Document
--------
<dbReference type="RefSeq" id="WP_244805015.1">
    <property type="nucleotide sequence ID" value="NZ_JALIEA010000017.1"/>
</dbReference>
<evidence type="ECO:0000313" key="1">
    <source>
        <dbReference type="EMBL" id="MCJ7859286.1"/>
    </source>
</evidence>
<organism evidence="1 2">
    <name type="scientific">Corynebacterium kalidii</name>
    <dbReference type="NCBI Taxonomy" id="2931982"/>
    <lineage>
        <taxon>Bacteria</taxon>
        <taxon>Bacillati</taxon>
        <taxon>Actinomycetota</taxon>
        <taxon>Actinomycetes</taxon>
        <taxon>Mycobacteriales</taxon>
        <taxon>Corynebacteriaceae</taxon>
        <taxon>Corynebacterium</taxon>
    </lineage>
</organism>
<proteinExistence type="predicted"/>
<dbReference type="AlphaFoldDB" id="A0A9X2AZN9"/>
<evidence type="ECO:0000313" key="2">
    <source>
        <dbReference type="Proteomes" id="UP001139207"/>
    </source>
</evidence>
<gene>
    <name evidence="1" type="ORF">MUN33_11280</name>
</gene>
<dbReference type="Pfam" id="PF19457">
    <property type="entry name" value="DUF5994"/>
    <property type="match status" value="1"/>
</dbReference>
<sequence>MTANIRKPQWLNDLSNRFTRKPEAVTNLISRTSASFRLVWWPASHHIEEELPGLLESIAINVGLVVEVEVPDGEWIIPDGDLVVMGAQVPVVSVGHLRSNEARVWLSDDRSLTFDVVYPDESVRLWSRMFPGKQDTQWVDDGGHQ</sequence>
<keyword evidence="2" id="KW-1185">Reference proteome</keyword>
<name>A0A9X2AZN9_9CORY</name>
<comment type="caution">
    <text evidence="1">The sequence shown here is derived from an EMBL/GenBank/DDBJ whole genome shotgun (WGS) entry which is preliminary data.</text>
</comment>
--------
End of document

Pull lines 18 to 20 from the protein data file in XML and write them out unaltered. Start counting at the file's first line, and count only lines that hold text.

        <taxon>Corynebacteriaceae</taxon>
        <taxon>Corynebacterium</taxon>
    </lineage>